"Would McDonald's USA (or McDonald's in any other country, for that matter) choose to promote, for example, a new rice dish with a "ching-chong Chinaman" saying, "Me likee McFlied Lice!"? Of course not"

EDIT: to add balance to my post, I must agree with biru san1's comment, I will wholeheartedly agree that many foreigners in Japan continually make jackasses of themselves. While the correct thing to do would be to politely ignore this as is done in other developed countries when people who are 'different', 'strange' and who 'don't get it' show up, I supposed we can't blame the Japanese because we give them lots of cannon fodder.

🙂


I haven't heard "ching-chong Chinaman since I was in the fith grade, 1951... I am laughing so hard, the kitty cat ran out of the room.... biru san1
 

Emoni

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Well, at least Korea beat to Japan on this sort of stuff.
 
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bakaKanadajin

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@Mikawa Ossan

I don't doubt that based on personal experience some have had an easier ride than others. If you look back at my older posts you'll see that I used to rally the same line and protect Japanese racism as their peculiar way of protecting their culture and also attributed it to isolated reactions to the carelessness of foreigners who came before me. Since then I've had some experiences which changed my point of view.

Which leads to pipokun's point,

@pipokun

I won't pretend to have a litany of damning evidence here, I have a handful of personal experiences (enough to have changed my outlook anyhow) and I've heard several handfuls of similar experiences from other foreigners here. All in all, if one keeps an open mind one must say at the end of the day that these are all isolated and not representative of the culture but, if your outlook is changed it's hard to come back from that.

A few examples..

.. being turned down in red light districts. I don't frequent them often or particularly like them but if you have Japanese friends you will inevitably begin to frequent them. What's moreso annoying is the fact that at one place they waited till my friends had gone in, (I was last) and then turned me down just to ensure they got my friends money first. So that's 3 times there, twice in Kanto once in Kansai.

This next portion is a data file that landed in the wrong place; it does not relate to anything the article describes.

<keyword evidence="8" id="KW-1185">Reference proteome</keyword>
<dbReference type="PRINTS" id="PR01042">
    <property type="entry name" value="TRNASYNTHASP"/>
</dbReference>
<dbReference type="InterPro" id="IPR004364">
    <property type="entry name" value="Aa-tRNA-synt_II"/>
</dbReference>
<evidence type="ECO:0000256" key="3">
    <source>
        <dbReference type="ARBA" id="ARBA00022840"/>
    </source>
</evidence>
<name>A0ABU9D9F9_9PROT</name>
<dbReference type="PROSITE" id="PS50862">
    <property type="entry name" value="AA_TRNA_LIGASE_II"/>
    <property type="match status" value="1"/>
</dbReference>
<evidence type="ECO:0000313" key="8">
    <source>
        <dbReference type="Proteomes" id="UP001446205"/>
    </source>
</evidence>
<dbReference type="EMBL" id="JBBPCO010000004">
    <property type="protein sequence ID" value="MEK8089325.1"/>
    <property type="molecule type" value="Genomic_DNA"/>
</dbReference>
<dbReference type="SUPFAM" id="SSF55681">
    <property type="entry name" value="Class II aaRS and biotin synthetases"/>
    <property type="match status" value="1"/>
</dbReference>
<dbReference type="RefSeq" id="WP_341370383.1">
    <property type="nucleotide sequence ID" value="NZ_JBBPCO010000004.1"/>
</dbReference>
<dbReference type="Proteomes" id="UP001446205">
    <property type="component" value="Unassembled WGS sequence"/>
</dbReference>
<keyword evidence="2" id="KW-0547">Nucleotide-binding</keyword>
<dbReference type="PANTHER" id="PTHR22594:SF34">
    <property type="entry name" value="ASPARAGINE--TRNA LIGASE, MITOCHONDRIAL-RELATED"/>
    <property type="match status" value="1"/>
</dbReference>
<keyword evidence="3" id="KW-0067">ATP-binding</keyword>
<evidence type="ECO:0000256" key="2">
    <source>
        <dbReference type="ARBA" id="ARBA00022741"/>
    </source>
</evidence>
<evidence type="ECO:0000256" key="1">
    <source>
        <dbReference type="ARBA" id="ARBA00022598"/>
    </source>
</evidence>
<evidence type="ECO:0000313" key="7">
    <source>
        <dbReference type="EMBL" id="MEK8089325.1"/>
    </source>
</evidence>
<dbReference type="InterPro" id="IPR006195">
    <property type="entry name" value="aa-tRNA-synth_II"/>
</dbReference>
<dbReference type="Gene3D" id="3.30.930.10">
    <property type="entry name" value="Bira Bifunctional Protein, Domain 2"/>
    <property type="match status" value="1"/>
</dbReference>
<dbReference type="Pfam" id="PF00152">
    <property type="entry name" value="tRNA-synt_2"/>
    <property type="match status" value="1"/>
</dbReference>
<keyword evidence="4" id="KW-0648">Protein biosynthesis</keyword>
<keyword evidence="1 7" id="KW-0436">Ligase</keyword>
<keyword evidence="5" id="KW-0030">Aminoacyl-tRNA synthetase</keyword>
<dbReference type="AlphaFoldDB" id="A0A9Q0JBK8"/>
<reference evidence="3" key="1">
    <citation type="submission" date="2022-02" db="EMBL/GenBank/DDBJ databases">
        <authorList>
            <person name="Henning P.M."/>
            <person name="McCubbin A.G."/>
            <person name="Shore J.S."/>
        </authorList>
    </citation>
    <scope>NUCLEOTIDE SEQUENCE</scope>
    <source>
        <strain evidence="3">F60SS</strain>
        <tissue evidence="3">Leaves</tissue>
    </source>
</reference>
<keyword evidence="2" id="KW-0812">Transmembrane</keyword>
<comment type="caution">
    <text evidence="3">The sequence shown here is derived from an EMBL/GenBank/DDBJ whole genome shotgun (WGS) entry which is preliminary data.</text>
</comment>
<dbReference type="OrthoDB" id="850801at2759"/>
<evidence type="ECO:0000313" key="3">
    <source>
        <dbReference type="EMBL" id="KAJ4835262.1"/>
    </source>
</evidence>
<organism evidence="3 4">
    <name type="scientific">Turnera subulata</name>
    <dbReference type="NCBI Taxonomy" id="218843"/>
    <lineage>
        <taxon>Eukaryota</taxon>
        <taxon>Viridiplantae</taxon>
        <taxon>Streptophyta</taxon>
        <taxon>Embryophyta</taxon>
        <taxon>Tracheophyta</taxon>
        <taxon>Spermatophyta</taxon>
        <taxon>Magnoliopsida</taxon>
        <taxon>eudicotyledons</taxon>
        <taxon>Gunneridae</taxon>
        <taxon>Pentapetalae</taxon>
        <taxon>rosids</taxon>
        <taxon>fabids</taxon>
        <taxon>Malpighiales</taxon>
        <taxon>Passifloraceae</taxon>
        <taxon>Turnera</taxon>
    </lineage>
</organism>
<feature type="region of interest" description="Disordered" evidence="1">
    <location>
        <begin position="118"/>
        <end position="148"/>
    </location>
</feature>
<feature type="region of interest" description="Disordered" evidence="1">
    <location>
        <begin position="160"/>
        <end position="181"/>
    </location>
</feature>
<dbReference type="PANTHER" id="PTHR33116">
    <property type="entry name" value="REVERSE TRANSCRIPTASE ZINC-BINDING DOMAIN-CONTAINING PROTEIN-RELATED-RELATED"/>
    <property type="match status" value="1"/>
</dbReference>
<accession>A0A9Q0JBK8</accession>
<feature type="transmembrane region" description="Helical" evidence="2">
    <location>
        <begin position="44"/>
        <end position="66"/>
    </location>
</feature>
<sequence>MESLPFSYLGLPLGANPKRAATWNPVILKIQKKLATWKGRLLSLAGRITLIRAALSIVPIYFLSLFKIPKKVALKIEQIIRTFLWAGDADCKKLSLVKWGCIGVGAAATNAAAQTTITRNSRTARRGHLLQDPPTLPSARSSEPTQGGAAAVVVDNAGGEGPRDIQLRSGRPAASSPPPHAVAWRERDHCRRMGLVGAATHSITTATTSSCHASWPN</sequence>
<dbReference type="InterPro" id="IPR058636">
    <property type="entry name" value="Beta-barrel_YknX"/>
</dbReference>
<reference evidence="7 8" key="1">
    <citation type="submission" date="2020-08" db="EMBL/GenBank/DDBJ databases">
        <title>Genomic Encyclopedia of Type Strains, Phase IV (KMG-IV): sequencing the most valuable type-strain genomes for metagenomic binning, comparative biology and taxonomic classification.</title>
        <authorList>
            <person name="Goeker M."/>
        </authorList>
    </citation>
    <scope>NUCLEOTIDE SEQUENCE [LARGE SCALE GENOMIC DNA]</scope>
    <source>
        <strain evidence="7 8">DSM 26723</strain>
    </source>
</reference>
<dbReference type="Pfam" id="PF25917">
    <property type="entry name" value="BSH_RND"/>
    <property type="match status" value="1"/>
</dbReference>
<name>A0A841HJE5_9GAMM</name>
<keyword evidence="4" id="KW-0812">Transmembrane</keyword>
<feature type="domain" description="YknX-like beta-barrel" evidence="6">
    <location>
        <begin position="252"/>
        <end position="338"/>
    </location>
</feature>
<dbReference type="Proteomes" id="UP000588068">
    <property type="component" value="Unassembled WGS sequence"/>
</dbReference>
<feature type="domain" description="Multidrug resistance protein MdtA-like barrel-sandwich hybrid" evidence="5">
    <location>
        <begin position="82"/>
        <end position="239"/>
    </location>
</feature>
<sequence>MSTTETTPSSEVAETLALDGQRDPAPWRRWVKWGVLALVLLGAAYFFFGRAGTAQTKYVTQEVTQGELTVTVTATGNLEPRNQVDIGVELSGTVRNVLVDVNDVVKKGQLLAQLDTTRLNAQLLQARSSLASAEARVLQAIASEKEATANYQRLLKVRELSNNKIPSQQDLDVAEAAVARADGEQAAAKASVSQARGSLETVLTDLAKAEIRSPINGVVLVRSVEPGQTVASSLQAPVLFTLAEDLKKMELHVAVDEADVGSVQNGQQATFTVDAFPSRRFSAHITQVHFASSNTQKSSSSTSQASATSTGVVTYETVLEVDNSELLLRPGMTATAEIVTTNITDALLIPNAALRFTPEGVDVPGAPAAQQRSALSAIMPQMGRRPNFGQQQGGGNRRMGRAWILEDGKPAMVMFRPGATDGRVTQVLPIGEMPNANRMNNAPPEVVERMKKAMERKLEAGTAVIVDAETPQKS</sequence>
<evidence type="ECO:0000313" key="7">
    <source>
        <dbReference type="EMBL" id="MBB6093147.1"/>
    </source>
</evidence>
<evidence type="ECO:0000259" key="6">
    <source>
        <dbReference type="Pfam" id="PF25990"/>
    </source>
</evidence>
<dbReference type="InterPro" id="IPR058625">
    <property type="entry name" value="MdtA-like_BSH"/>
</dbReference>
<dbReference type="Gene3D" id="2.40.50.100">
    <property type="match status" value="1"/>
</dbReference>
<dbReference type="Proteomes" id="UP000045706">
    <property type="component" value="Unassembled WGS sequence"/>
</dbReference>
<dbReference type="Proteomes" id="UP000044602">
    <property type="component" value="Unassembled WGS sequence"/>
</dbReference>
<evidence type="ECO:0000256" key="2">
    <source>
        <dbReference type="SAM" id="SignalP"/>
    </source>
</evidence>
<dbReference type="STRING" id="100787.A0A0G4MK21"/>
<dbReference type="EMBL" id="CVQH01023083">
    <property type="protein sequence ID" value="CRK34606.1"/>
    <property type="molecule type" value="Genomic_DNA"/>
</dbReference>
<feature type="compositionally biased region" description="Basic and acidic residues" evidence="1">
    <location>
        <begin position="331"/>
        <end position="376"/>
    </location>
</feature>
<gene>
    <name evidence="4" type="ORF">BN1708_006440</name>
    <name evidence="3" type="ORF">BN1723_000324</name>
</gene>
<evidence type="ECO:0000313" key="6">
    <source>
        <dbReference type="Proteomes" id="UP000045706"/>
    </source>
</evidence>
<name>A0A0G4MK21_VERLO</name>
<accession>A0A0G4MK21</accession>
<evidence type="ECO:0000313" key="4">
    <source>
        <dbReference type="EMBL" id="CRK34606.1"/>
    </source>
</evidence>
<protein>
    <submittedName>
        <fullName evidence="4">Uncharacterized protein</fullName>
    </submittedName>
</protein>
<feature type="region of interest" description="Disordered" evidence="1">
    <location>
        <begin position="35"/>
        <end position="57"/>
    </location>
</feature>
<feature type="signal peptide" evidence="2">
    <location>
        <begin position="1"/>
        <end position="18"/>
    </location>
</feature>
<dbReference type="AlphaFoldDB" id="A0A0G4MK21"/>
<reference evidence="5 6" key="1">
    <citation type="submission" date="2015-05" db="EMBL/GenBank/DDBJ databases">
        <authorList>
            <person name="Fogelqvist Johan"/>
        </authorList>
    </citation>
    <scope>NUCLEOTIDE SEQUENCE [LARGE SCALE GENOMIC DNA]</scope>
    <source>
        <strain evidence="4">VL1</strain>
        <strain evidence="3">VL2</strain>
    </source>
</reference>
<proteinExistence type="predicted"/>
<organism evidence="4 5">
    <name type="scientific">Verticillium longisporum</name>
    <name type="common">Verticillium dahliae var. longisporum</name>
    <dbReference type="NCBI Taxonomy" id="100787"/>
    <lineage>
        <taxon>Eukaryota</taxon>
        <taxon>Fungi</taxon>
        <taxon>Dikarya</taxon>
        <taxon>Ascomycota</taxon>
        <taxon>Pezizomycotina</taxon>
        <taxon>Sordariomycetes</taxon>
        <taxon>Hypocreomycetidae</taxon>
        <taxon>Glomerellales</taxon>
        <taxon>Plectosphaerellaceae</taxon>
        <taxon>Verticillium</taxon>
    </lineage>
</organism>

Snaku - been turned away from snaku with the crossed index fingers. I was looking for a place to settle into and go to regularly as a paying customer, so I came alone (not in herds like tourists do) and even though I spoke Japanese, they weren't welcoming. That was perhaps 2 places, and one place they let me in but were grudging so I didn't press the issue I left voluntarily. So call it 2 and a half.

Hair cut place.. I once asked for a haircut that looked like my gaijin card photo. I was specific about it being a little longer on top and shorter on the sides but not different from what I had at the time. The lady proceeded to basically shave my head, although.. it was longer on top and shorter on the sides.. But, clearly nothing like the picture. She just wanted me out of the place, quickly. No greetings, thanks, or any pleasantries. Clearly not the service Japanese people get.

I walked into a bowling alley, asked for directions to the nearest station and just got arms crossed in the air and a big 'NO'.

Plus stories from other people..

This is all since I arrived for my second stay in 2008.

I've also noticed a fair bit of 'soft' racism from new people I meet. They're noticeably cold at first, then once they figure out I speak Japanese, (and once those I know have all offered anecdotes and praise on my behalf, i.e. how they met me, how I helped them with X Y and Z, how I study hard, etc. etc.) and once I do the right things at the right time like 会釈 here and there and don't do anything stupid, they change on a dime and suddenly they're my best friends. (alcohol probably plays a role too). It takes obvious persuasion from others plus a concerted effort on my part just to get a little courtesy. This doesn't bother me, but I've noted it. Someone acting like that back home wouldn't have friends period.

And to be clear, that's not to say I'm bitter or resentful, I really enjoy being here and whatnot, I keep an open mind and treat people I meet with the 'clean slate' approach and I'm content. But I'm just more aware and less of a Japanese racism 'virgin'. When I was here in 2006 I was convinced Japan was extremely welcoming and loving of foreigners in the same way I was welcomed by Japanese people in Canada when I started studying and teaching as a hobby. I wrote off racism as isolated. But there's a big difference between Japanese abroad and here in Japan, I've come to realize.

Rather than isolated, I'd say racism is a little wider spread and is an unconscious part of the psyche and culture here. This is true in many other cultures of course but here though, with the population being so homogeneous it's far more dense and 'concentrated'. It's also more prevalent, non-intentional and a result of passive fear/xenophobia/herd mentality, which the Japanese themselves admit as being part of their 島国 culture.

Plus I completely concede to the fact that many morons have come before me and spoiled the ride and I resent those who continue to come here and continue to scare the Japanese into a more and more defensive stance against foreigners.
 

pipokun

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...
A few examples..
...